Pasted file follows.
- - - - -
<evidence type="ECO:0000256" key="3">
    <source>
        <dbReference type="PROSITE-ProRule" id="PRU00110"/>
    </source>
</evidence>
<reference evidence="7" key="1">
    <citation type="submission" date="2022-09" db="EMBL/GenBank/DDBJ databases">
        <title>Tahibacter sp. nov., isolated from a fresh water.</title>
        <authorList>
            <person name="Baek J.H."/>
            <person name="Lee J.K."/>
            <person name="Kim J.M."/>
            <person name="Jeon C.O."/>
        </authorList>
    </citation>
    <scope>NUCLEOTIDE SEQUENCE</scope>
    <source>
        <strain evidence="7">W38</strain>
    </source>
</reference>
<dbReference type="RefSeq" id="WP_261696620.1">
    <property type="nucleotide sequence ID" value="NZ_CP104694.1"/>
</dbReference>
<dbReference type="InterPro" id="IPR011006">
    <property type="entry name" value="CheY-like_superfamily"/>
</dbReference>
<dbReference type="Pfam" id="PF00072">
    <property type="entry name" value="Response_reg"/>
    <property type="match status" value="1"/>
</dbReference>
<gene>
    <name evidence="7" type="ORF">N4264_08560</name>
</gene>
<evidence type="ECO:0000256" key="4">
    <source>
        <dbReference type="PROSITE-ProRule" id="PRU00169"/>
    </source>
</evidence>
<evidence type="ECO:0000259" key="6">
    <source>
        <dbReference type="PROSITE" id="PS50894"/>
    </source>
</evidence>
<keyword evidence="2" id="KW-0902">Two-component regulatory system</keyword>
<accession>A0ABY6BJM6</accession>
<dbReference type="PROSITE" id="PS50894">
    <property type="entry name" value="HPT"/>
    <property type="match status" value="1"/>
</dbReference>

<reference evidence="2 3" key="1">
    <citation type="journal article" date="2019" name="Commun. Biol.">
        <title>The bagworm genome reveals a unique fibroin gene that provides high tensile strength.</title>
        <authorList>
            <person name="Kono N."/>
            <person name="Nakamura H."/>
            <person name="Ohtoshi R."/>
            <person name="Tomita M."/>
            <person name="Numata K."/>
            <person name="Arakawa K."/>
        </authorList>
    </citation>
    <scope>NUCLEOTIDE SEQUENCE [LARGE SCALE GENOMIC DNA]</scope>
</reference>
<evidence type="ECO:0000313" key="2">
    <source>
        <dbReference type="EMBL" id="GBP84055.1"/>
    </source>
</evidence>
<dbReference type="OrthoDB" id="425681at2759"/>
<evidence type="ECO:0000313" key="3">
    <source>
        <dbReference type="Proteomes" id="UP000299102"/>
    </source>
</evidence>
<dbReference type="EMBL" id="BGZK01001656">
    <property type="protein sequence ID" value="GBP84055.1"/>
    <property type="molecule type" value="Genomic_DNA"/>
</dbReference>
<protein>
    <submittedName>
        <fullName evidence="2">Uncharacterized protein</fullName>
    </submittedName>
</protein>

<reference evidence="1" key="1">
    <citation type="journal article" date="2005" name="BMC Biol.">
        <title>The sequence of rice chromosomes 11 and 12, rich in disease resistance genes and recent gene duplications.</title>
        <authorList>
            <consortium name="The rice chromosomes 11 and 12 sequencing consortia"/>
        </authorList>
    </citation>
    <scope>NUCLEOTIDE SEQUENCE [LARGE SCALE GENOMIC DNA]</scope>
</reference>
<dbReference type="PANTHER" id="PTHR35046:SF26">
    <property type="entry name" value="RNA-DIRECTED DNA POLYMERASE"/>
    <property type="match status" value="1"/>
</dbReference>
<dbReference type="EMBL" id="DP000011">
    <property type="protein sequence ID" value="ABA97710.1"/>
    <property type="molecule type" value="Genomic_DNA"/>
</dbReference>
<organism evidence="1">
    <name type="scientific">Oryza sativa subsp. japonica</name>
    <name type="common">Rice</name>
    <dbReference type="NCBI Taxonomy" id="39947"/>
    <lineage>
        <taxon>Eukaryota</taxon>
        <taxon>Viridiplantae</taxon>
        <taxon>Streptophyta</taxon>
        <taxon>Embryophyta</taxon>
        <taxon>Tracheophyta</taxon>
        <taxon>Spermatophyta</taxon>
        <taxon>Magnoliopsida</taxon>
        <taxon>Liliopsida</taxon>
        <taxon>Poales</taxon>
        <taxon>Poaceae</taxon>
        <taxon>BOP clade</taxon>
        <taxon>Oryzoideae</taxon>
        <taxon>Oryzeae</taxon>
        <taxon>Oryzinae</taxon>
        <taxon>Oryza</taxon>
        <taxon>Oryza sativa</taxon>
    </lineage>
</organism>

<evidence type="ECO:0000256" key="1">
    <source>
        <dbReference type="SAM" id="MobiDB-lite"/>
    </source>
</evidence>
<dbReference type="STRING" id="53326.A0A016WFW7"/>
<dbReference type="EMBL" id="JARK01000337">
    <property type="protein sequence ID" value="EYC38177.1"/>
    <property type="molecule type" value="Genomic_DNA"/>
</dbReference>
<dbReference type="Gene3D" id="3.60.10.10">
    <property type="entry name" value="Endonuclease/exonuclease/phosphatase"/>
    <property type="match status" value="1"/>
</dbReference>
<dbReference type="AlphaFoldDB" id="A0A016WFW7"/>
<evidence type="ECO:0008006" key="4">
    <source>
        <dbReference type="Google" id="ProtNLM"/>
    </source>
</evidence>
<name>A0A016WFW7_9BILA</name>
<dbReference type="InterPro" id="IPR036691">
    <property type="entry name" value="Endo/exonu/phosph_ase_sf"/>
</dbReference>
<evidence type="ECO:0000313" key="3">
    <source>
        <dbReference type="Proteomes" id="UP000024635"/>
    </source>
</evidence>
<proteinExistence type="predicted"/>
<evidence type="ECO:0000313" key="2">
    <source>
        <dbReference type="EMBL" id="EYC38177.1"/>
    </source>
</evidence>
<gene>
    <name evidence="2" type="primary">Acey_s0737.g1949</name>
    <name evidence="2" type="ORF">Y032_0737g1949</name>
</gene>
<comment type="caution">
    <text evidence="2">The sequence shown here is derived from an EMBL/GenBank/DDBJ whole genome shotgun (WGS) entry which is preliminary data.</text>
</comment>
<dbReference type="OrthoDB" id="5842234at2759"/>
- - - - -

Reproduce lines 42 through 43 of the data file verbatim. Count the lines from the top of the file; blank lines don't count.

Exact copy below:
    </source>
</evidence>